Volume 53 Number 6, 2016
Pages 919 — 932
Abstract — Electrical activation of paralyzed musculature can generate or augment joint movements required for walking after central nervous system trauma. Proper timing of stimulation relative to residual volitional control is critical to usefully affecting ambulation. This study evaluates three-dimensional accelerometers and customized algorithms to detect the intent to step from voluntary movements and trigger stimulation during walking in individuals with significantly different etiologies, mobility limitations, manual dexterities, and walking aids. Three individuals with poststroke hemiplegia or partial spinal cord injury exhibiting varying gait deficits were implanted with multichannel pulse generators to provide joint motions at the hip, knee, and ankle. An accelerometer integrated into the external control unit was used to detect heel strike or walker movement, and wireless accelerometers were used to detect crutch strike. Algorithms were developed for each sensor location to detect intent to step to progress through individualized stimulation patterns. Testing these algorithms produced detection accuracies of at least 90% on both level ground and uneven terrain. All participants use their accelerometer-triggered implanted gait systems at home and in the community; the validation/system testing was completed in the hospital. The results demonstrated that safe, reliable, and convenient accelerometer-based step initiation can be achieved regardless of specific gait deficits, manual dexterities, and walking aids.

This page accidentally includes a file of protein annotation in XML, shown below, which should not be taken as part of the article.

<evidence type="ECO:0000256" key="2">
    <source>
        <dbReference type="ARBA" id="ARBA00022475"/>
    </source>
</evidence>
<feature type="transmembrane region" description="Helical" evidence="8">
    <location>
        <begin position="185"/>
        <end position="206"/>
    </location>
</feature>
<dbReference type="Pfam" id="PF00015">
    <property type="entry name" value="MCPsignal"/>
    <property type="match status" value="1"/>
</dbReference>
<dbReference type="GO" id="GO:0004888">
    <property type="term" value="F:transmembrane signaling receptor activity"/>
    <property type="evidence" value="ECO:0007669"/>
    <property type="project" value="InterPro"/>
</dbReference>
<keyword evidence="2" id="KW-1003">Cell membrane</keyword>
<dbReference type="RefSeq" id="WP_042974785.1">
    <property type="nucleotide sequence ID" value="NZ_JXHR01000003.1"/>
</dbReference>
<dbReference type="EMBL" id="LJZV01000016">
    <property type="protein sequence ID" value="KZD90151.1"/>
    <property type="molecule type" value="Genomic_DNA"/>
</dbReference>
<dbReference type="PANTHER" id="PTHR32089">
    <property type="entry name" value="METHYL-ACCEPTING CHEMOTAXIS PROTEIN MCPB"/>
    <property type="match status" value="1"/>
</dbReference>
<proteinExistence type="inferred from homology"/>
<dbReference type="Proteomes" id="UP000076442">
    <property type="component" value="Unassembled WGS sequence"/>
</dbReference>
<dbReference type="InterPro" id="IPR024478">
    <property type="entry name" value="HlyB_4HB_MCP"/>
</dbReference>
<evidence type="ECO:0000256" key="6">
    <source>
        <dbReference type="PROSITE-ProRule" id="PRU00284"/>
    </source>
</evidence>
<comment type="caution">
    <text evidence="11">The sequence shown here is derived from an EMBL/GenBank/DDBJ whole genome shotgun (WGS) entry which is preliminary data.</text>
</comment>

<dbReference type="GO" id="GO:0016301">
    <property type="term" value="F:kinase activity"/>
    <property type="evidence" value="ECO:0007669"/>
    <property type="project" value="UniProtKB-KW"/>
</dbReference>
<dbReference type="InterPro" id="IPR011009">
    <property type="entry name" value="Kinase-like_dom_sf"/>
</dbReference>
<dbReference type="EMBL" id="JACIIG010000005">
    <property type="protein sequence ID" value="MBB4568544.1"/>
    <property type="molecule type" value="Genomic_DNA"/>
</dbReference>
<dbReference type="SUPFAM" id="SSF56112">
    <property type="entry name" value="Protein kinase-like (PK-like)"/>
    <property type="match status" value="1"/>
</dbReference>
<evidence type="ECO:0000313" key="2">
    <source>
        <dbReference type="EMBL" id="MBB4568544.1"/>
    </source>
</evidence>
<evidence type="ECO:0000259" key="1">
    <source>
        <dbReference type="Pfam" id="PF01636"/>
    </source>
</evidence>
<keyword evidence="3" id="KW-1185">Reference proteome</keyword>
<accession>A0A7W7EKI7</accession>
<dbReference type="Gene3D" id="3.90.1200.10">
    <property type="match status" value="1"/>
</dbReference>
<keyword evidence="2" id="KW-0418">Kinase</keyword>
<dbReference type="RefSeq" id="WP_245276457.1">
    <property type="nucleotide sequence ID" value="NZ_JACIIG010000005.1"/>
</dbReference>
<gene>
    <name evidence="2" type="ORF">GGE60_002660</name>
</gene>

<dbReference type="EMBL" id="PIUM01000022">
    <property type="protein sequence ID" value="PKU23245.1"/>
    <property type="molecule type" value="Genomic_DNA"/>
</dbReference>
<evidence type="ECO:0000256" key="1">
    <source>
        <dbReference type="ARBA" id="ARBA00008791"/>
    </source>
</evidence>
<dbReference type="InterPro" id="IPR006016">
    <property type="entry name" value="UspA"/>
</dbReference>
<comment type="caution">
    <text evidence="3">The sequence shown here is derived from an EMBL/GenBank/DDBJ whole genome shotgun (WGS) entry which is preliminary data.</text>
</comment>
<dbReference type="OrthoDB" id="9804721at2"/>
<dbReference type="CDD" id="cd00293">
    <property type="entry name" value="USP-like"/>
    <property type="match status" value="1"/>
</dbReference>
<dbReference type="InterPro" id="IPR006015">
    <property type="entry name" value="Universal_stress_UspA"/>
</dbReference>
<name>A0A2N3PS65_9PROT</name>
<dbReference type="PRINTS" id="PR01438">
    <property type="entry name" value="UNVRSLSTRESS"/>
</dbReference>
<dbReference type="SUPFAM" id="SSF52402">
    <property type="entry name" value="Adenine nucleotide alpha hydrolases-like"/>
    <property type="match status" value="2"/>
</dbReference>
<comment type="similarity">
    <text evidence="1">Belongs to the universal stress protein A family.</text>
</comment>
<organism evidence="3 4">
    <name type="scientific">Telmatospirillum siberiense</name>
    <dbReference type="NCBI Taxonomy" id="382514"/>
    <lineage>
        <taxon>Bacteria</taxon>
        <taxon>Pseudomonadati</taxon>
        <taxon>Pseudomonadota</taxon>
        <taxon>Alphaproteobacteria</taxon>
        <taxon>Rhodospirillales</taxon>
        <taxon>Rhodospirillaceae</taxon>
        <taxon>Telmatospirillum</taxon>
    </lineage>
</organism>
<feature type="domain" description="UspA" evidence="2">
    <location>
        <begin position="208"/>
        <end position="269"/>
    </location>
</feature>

Key words: accelerometer, gait, neuroprosthesis, rehabilitation, spinal cord injury, step, step initiation, stimulation, stroke, trigger.
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Last Reviewed or Updated Tuesday, February 21, 2017 10:03 AM